Demented Traveller, who has been for two or three minutes watchful, clutches his great-coats, plunges at the door, rattles it, cries 'Hi!' eager to embark on board of impossible packets, far inland. Collected Guard appears. 'Are you for Tunbridge, sir?' 'Tunbridge? No. Paris.' 'Plenty of time, sir. No hurry. Five minutes here, sir, for refreshment.' I am so blest (anticipating Zamiel, by half a second) as to procure a glass of water for Compact Enchantress.
Who would suppose we had been flying at such a rate, and shall take wing again directly? Refreshment-room full, platform full, porter with watering-pot deliberately cooling a hot wheel, another porter with equal deliberation helping the rest of the wheels bountifully to ice cream. Monied Interest and I re-entering the carriage first, and being there alone, he intimates to me that the French are 'no go' as a Nation. I ask why? He says, that Reign of Terror of theirs was quite enough. I ventured to inquire whether he remembers anything that preceded said Reign of Terror? He says not particularly. 'Because,' I remark, 'the harvest that is reaped, has sometimes been sown.' Monied Interest repeats, as quite enough for him, that the French are revolutionary, - 'and always at it.'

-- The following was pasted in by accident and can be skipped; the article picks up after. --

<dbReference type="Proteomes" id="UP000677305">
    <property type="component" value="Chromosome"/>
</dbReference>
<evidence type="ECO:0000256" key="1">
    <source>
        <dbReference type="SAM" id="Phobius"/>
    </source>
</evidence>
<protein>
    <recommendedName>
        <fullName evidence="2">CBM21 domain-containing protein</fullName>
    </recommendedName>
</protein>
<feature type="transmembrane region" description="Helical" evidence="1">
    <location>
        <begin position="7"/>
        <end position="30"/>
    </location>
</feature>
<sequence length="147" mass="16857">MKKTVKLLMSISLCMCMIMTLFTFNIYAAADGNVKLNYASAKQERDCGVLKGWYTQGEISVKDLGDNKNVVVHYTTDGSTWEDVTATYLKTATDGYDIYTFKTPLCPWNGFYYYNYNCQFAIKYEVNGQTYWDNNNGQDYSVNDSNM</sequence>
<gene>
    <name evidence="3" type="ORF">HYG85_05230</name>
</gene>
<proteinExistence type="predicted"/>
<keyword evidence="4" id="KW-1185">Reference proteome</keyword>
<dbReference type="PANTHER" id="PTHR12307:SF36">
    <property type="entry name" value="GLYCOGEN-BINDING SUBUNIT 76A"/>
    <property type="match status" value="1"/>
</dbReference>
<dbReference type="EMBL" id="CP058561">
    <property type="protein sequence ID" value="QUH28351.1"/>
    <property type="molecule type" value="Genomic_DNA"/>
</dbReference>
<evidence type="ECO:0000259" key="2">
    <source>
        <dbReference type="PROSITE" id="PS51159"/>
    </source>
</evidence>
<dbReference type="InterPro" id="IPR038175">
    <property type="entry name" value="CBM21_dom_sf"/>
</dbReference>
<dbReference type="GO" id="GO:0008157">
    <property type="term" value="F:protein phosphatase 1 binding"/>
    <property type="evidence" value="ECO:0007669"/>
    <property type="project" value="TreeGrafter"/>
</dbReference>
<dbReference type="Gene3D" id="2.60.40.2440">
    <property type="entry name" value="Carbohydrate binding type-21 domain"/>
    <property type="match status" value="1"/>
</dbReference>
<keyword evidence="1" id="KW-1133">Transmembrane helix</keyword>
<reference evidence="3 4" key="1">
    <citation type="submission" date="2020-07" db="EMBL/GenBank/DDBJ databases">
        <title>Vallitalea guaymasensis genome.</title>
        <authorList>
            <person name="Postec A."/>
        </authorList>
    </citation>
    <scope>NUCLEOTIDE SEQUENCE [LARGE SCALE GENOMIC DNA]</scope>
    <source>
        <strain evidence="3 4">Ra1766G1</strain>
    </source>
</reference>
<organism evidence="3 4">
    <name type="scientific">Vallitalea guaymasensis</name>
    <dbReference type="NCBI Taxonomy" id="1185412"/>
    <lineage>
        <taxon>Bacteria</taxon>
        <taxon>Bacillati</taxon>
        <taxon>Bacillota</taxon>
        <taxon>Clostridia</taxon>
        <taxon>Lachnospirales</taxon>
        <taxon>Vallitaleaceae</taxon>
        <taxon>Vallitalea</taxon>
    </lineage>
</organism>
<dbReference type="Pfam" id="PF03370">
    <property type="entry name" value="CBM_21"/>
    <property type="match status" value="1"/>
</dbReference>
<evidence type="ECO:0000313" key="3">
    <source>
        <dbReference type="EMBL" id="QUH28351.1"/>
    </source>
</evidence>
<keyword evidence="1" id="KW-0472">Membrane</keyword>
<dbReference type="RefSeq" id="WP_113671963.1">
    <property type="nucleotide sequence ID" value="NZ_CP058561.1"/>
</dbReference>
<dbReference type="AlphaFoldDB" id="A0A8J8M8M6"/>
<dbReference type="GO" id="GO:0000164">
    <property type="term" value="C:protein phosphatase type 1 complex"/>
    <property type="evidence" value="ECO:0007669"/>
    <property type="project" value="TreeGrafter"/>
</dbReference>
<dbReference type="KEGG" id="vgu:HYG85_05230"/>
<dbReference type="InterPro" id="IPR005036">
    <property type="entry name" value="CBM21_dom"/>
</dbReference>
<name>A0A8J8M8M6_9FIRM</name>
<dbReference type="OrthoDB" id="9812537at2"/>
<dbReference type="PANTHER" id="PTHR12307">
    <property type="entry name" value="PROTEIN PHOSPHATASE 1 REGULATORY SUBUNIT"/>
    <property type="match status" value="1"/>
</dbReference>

Bell. Compact Enchantress, helped in by Zamiel (whom the stars confound!), gives us her charming little side-box look, and smites me to the core. Mystery eating sponge-cake. Pine-apple atmosphere faintly tinged with suspicions of sherry. Demented Traveller flits past the carriage, looking for it. Is blind with agitation, and can't see it. Seems singled out by Destiny to be the only unhappy creature in the flight, who has any cause to hurry himself. Is nearly left behind. Is seized by Collected Guard after the Train is in motion, and bundled in. Still, has lingering suspicions that there must be a boat in the neighbourhood, and WILL look wildly out of window for it.
Flight resumed. Corn-sheaves, hop-gardens, reapers, gleaners, apple-orchards, cherry-orchards, Stations single and double-barrelled, Ashford. Compact Enchantress (constantly talking to Mystery, in an exquisite manner) gives a little scream; a sound that seems to come from high up in her precious little head; from behind her bright little eyebrows. 'Great Heaven, my pine-apple! My Angel! It is lost!' Mystery is desolated. A search made. It is not lost. Zamiel finds it. I curse him (flying) in the Persian manner. May his face be turned upside down, and jackasses sit upon his uncle's grave!